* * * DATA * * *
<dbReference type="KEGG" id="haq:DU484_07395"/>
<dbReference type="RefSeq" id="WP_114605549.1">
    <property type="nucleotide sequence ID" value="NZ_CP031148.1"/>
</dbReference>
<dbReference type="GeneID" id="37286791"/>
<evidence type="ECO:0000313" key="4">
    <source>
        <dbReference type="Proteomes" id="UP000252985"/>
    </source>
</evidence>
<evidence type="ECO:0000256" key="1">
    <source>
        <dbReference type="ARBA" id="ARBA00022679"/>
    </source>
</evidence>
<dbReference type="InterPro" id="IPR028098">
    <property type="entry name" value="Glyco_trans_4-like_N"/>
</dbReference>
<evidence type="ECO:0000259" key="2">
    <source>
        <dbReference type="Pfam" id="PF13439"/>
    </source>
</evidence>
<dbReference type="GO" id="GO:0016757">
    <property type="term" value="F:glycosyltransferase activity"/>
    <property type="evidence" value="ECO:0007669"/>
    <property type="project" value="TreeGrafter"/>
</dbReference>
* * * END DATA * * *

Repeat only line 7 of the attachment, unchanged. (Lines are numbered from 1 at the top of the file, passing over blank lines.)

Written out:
    <source>